Note: I want to acknowledge that I grew up on the traditional lands of the Anishnaabe Mississauga, the Haudenosaunee, Ojibway/Chippewa, and Huron-Wendat peoples.  This territory was the subject of the Dish With One Spoon Wampum Belt Covenant, and is also covered by the Upper Canada Treaties. As a person of settler heritage, I strive to help heal the wounds of our past and our present, in the essential and ongoing work of reconciliation.

A fifth-generation Unitarian Universalist, I was born and raised in Toronto, Ontario, Canada, the first of two children (my delightful, though sometimes annoying, little sister, Kristen). I got the name Christopher because my father really wanted a boy with the spirit of Christopher Robin from A.A. Milne’s Winnie the Pooh stories. Throughout my childhood and teen years we spent much of each year away at Cloud Mountain, the sort-of hippie, sort-of commune that my father and his draft-dodging musician buddies founded on 300 acres in the Ottawa Valley. We spent lots of time going back and forth between an idyllic woodland with a small community of friends and our vibrant, multicultural community in a struggling downtown neighbourhood. Together they fostered my conviction that beauty, hope and vitality are always present with us when we are inclined to look.

Through my school years you couldn’t drag me off the ice, the pitch, the diamond and the court, playing hockey, baseball, tennis, badminton and soccer competitively and later focusing on speed and figure skating. Through athletics I learned a lot about teamwork and perseverance, about success and failure, and how, when shared, our sorrows are halved and our joys are doubled. I went to school in french immersion and read voraciously (maybe even compulsively, as I read the manual to our old GMC Suburban while waiting for a tow-truck — twice).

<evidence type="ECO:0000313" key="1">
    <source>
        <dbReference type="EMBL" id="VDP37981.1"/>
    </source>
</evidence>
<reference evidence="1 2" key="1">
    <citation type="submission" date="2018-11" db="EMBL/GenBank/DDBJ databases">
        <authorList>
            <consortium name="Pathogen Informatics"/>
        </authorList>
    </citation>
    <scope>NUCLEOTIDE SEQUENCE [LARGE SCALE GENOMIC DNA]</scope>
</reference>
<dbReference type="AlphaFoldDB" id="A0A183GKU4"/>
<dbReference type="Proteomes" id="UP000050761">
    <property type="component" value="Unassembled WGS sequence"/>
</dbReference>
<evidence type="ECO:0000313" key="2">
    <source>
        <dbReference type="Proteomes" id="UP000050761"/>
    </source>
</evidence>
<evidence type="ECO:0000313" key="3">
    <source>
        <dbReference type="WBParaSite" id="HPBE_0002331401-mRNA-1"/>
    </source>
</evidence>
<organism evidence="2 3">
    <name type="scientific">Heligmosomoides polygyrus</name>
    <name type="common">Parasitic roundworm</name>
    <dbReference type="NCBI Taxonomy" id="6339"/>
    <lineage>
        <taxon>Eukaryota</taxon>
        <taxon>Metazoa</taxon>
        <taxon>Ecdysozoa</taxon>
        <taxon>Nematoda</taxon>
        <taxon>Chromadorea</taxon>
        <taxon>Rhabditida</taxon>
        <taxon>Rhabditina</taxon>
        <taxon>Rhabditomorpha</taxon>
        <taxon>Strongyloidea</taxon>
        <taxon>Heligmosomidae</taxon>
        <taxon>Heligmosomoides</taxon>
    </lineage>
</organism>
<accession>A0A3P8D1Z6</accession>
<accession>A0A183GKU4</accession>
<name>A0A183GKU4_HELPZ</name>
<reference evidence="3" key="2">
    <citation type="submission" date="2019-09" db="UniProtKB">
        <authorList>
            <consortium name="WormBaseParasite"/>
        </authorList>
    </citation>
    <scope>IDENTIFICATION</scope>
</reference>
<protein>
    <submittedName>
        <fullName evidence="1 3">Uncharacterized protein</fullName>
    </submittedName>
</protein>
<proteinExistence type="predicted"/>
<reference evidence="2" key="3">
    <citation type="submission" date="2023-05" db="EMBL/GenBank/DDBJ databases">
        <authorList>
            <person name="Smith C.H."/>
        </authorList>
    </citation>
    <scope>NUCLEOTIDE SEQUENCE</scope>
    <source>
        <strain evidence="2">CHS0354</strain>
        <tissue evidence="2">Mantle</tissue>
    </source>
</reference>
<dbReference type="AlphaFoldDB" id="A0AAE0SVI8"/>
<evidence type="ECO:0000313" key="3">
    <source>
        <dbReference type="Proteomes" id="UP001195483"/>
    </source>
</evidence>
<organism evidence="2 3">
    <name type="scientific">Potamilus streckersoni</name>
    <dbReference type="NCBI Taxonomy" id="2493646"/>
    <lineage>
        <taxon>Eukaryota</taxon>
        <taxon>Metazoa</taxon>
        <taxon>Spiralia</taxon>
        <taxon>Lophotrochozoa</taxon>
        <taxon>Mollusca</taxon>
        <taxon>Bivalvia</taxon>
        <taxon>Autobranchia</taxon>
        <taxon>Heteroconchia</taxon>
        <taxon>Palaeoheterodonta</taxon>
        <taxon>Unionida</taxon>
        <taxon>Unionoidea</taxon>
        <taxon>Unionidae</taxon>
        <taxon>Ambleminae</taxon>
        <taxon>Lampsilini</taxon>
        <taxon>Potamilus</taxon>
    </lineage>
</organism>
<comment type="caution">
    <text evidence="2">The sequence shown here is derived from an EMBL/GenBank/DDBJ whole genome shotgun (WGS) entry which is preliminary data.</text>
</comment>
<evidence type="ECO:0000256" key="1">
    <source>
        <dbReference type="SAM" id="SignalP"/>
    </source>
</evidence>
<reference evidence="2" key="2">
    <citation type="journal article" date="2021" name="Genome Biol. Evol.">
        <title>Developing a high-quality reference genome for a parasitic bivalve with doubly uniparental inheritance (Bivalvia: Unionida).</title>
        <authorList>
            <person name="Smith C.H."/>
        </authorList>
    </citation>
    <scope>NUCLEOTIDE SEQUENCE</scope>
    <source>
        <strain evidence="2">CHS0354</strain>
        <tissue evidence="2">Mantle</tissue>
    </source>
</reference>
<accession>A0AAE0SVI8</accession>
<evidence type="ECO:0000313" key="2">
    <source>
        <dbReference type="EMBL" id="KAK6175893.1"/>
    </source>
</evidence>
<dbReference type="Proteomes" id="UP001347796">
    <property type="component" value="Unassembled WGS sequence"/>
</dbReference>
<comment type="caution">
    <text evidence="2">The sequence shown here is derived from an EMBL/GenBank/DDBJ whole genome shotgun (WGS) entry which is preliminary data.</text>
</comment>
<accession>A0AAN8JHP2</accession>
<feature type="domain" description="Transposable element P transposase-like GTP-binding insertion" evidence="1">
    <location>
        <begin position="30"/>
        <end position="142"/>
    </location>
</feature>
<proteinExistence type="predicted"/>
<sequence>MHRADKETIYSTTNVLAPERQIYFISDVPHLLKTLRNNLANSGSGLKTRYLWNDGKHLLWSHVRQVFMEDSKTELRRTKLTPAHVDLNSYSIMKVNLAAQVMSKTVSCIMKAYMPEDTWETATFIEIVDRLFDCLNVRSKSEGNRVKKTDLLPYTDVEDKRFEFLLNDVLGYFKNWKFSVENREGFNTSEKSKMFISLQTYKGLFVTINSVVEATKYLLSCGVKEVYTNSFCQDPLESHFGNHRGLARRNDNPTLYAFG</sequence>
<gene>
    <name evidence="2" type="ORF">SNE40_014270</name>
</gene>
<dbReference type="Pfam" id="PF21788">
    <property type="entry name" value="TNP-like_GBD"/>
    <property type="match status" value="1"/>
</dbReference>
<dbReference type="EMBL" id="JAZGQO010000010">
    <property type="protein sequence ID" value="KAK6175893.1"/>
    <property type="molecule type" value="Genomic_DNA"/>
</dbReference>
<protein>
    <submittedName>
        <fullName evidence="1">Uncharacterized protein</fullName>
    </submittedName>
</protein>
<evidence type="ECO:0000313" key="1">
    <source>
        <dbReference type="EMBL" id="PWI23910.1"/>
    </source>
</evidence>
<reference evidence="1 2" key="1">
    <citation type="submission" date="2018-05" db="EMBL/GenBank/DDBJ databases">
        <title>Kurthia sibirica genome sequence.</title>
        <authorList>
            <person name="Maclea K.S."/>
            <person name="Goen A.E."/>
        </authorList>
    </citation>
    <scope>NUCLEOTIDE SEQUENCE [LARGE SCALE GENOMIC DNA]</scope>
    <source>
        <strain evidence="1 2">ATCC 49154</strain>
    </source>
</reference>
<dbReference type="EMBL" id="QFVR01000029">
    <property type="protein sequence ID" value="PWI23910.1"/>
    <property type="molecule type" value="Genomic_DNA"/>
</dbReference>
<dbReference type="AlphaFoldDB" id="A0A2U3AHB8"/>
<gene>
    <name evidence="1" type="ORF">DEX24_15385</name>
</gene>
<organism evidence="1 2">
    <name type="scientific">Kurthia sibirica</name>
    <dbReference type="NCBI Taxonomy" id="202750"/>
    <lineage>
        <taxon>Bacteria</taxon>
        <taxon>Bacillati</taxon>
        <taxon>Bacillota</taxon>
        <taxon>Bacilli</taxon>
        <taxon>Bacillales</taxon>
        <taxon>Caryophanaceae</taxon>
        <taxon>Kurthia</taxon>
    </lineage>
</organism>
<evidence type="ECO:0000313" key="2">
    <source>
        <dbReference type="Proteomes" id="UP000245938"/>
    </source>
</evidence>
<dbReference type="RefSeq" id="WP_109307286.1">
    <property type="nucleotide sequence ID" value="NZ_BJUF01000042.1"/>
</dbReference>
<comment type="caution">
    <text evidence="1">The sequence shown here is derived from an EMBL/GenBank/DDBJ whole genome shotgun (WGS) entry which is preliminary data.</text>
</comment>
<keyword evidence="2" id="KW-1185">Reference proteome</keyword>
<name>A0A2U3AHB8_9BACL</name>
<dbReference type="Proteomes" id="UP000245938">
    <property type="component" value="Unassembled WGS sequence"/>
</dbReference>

I was active in the church throughout my childhood, attending most often with my grandparents, who had laid cornerstones in several churches at that point. My Unitarian roots go back to my grandmother’s grandmother in Montreal, attending the Church of the Messiah (yep, that was the name of the Unitarian Church), because apparently that’s where all the edgy music and drama people were in the late 1800s (is this a reputation we could resurrect?). While I don’t remember the earliest years all that well, I’ll never forget the Sundays when I was a teen who sometimes didn’t participate in youth group, instead sitting in the service listening to Rev. Dr. Mark Morrison-Reed preach about his experiences, his hopes and his sorrows, and waiting for him to tear up. Invariably, my grandfather would be beside me wiping his tears with his tie. They were both beautiful models for me of strong, wise, loving men whose emotions weren’t something they had to hide, and I remain grateful for that (and keep their legacy going).

In high school I helped to found the Student Environmental Network which brought together environmental committees of the city high schools and served on the Metro Youth Council, an advisory body of young peoples voices for the Greater Toronto Area. Both of these experiences helped to develop and recognize my own call to working in community on public advocacy. I also worked for East Metro Toronto Health, doing peer surveying of knowledge about STIs and contraception. I lied about my age to get the job, and wound up starting as a thirteen-year-old talking to teens in the park and schoolyards about healthy sexuality. Not something I think would ever happen now, but it sparked in me a lifelong commitment to comprehensive sexuality education.